.- A message of healing and compassion should always be at the center of the abortion debate and is the basis of Church teaching on the issue, according to the founder of a post-abortion apostolate.
“We always need to speak the healing message,” because “this question of God’s mercy and love, it really is the message of the Church,” Vicki Thorn, founder of Project Rachel, told CNA Aug 7.
Thorn's comments came the day after Cardinal Sean P. O'Malley delivered an address at the Knights of Columbus supreme convention in which he said Pope Francis “speaks of love and mercy to give people the context for the Church's teaching on abortion.”
Some news outlets cast those comments as saying that Pope Francis “prefers to talk love, not abortion,” as though the Archbishop of Boston had set up a dichotomy between the two.
But in his San Antonio address, Cardinal O'Malley united the love and mercy shown to women who have had abortions with the truth of abortion's intrinsic immorality. “Mercy without truth would be consolation without honesty,” he reflected.
He said that Thorn's apostolate, Project Rachel, is “just that kind of a combination of mercy and truth that the Church's pro-life efforts need to be about.”
Thorn indicated that Pope Francis refraining from often mentioning abortion does not mean he prefers talking about love to abortion – saying she is “not concerned” that the Pope has said little directly about abortion since his election as Bishop of Rome.
“We’d like him to say all things to all people right away, and I don’t think that’s going to happen,” she said, adding that many people think, “he’s coming in on his white horse and that he’s going to change everything tomorrow, but that isn’t feasible.”
She emphasized that it didn’t happen that way with either Blessed John Paul II or Benedict XVI, saying that instead it was “step by step.”
Thorn quoted Pope Francis while he was yet the Cardinal Archbishop of Buenos Aires, saying, “if we want maintain a solid and enviable basis for human rights we absolutely must recognize that human life must always be defended from the very moment of conception.”
She went on to speak about how the Church’s teaching on abortion is a way of loving women, saying, “the Church loves the woman because we have spoken the truth of the aftermath of abortion from the beginning.”
Emphasizing the Church’s compassionate approach to the issue, she recalled that in the U.S. bishops' first pastoral plan for pro-life activities in 1975, they had called for “a ministry of healing for women.”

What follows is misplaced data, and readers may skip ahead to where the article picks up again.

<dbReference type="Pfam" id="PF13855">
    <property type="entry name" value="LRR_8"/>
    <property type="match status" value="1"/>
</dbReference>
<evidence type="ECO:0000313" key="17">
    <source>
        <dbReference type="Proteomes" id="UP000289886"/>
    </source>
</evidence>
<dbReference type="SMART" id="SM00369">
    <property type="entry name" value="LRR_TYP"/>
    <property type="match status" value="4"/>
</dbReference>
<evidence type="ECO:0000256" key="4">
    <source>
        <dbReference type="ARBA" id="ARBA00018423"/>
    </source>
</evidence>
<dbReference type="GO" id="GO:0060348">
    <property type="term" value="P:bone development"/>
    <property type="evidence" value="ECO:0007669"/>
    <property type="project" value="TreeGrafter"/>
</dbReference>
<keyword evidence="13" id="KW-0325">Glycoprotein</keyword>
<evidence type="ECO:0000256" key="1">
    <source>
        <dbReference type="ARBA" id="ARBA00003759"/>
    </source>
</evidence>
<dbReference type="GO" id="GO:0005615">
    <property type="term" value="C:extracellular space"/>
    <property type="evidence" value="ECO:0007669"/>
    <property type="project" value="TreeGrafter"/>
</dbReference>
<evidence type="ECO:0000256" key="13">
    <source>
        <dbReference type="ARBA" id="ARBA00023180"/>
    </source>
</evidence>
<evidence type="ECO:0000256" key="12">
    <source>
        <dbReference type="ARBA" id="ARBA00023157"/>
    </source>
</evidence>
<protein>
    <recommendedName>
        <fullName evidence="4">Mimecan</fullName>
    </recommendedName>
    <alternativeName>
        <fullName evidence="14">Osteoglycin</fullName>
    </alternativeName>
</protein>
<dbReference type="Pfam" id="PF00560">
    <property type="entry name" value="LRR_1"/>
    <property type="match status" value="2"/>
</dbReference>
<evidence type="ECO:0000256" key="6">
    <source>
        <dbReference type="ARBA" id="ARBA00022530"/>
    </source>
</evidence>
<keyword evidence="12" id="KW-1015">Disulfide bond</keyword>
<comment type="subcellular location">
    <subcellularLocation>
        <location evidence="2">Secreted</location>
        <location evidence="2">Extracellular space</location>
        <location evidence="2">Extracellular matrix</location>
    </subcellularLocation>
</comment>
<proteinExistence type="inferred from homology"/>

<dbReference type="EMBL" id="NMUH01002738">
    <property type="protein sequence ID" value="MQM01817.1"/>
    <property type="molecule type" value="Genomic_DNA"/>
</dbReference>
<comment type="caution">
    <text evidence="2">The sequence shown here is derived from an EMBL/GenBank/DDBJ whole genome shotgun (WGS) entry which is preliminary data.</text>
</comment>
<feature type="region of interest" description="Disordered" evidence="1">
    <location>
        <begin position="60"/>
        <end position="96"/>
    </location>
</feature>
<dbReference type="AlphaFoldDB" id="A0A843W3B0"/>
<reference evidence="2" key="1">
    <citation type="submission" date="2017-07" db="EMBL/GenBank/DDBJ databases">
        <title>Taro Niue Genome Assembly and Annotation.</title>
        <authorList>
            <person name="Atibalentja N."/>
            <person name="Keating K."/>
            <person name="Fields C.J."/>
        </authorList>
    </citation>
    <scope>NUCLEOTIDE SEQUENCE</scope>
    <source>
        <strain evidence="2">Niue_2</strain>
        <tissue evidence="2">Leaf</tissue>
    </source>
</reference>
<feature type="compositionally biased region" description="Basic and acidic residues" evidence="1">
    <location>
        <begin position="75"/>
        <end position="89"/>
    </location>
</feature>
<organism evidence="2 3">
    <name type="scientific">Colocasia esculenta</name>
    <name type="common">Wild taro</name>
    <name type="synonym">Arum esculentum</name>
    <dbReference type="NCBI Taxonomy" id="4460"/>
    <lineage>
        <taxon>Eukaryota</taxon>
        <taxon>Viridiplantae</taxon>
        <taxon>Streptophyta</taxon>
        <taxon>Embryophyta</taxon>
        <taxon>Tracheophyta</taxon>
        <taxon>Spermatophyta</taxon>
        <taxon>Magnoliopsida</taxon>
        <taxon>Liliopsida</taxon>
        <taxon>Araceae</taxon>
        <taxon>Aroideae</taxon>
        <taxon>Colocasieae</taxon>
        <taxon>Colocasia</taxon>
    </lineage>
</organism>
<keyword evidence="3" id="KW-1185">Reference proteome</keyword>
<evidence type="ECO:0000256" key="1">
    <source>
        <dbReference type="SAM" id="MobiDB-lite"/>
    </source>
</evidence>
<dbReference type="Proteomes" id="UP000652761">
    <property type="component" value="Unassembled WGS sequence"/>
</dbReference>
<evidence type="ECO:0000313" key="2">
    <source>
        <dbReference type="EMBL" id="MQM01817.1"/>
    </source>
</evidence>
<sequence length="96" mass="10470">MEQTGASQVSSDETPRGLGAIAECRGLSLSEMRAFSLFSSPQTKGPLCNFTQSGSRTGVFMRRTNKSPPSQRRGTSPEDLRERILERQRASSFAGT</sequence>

Although the topic of abortion was not widely spoken about at that time, Thorn said the bishops knew about the need for a healing apostolate because they “had heard confessions, and they had heard pain in a woman’s heart.”
“It’s a hard issue,” she said, and “it can take many years” before women who have had abortions are ready to process their experience, and that they will often seek to justify the act.
The thing to remember, Thorn said, is that “the woman who’s had an abortion is always a mother who has lost a child in a traumatic and un-natural fashion,” and that “the Church is there to walk with women and men” who are suffering from abortion's aftermath.
Reiterating the importance of compassion for women suffering the effects of an abortion, Thorn lamented that “sometimes people get so upset about abortion – they’re so angry – that they really believe that God shouldn’t be offering forgiveness.”
Sharing from her own experience, she said that “when women and men are healed, they always become pro-life, always,” stressing that men also need to go through a process of healing after an abortion.
“It’s one heart at a time. That’s how Jesus dealt with people when he was dealing with the wounded women in scripture: it was one at a time.”
To those who might complain that Pope Francis has not talked enough about abortion, Thorn responded that he “hasn’t been Pope long enough for us to know what he’s going to say,” but that “when the time is right, this is going to be spoken about.”